Georgia legislators mounted an effort to bring sports betting hopes back from the dead Thursday (March 17), attaching sports-betting legalization to an unrelated bill in a Senate committee.
The Senate’s Economic Development and Tourism Committee quickly approved a modified version of House Bill 237 that would permit sports betting in the state, just two weeks after similar legislation failed in both chambers ahead of the legislature’s crossover deadline of March 6.
The previous purpose of House Bill 237 was to designate the state’s official Soap Box Derby.
The new bill, of which full language is not yet available, would legalize sports betting without the use of a constitutional amendment and establish a 22 percent tax rate on sports-betting revenue, according to Senator Derek Mallow, a Democrat, who presented several details of the bill during Thursday’s committee hearing.
“This simply splits the difference between the opinions of what was in the House and what was in the Senate,” Mallow said. “The Senate had 20 percent; the House was at 25 percent.”
Mallow also added that the bill would not permit tax deductions for promotional play.
This version of the bill also leaves out another provision that the Senate and House disagreed on, namely the inclusion of wagering on horseracing.
While stripping and replacing unrelated bills with new language is hardly uncommon in state legislatures throughout the U.S., it is less common in Georgia than in other states, and the move to replace a largely ceremonial bill with the new sports-betting legalization language faced harsh criticism on Thursday.
“Whoever came up with this idea just set sports betting back five years,” said Republican Senator Mike Dugan. “When you hijack a soap box derby and put sports betting on the back of it, every person that was on the fence in the state of Georgia has now picked a side of the fence.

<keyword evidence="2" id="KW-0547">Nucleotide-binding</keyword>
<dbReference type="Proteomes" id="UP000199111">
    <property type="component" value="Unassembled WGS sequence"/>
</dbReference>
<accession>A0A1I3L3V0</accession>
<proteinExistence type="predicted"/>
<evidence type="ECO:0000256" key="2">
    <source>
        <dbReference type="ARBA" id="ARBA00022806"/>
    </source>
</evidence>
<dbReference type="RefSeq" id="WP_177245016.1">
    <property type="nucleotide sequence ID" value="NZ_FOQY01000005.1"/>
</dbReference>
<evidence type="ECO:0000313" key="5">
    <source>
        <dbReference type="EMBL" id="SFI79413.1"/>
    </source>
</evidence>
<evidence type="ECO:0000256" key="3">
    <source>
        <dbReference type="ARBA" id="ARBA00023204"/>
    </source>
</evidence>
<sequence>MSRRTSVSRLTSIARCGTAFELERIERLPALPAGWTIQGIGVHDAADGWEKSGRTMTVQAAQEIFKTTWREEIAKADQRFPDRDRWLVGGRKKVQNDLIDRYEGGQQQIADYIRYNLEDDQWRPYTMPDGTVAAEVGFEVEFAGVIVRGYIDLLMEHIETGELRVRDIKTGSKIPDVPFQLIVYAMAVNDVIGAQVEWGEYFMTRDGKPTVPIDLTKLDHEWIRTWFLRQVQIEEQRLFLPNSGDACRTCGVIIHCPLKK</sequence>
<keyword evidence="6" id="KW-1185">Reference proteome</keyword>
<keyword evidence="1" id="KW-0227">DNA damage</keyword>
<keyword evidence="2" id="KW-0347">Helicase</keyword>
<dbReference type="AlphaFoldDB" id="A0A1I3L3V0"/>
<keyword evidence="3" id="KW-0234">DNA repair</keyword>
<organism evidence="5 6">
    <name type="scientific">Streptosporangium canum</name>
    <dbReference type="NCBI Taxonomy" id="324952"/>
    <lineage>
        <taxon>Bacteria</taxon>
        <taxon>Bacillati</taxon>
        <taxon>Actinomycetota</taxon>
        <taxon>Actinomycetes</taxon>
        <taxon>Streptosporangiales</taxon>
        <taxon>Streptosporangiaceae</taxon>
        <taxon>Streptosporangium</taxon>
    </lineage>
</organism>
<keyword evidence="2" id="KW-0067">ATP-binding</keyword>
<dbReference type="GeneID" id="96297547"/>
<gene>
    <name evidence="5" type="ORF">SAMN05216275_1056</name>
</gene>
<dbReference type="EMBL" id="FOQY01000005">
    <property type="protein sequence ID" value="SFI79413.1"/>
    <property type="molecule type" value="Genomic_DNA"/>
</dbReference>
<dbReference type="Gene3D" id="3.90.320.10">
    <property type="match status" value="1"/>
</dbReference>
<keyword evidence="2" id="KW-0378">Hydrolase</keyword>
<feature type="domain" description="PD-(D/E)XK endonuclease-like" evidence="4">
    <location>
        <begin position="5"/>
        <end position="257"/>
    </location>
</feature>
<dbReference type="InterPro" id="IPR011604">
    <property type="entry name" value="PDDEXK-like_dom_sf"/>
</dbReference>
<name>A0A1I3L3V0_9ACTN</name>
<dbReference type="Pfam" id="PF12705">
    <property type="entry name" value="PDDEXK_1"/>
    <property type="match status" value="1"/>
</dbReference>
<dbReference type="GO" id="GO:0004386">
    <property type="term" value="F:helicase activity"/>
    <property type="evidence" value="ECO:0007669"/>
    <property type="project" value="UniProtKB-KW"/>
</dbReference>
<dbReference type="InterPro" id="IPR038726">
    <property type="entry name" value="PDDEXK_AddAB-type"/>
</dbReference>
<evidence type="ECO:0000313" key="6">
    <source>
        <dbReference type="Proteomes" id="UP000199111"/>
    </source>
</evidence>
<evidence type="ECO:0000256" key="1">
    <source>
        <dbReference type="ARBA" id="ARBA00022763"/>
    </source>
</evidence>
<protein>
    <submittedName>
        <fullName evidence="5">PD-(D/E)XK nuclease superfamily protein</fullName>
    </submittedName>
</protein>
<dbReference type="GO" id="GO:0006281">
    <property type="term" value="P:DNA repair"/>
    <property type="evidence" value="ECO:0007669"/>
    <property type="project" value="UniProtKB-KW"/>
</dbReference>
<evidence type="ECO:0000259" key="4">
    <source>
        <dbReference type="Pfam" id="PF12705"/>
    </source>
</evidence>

“It will not pass on the floor, and I think everybody in here knows it won’t pass on the floor,” he added. “And the damage you have just done to the sports-betting industry is unfathomable to me.”
The Atlanta Journal-Constitution (AJC) reported that Republican Lieutenant Governor Burt Jones, a sponsor of sports-betting legislation in previous years during his time in the Senate, helped spur the revival of the bill to render a verdict on the issue.
“We either put it to bed so we don’t have to talk about it anymore, or we’ll get it passed and it will just be like picking up $75m in the street,” Jones told the AJC.
The Senate and House both failed to pass differing versions of the sports-betting plan in the days leading up to the crossover deadline, with the state’s ongoing debate as to whether sports wagering requires a constitutional amendment remaining on full display during legislative debate.
Sports-betting bills came to the Senate floor twice, with a bill that would legalize betting without a constitutional amendment but did include horseracing failing to receive a majority on March 2, and then a bill that would have triggered a constitutional amendment receiving a majority but failing to receive the needed two-thirds of the chamber on March 6.
After passing out of committee, a House bill that would have legalized sports betting without a constitutional amendment was never brought to the floor for a vote prior to the deadline.
The new deadline for lawmakers to target is the end of the Peach State's 2023 legislative session on March 29.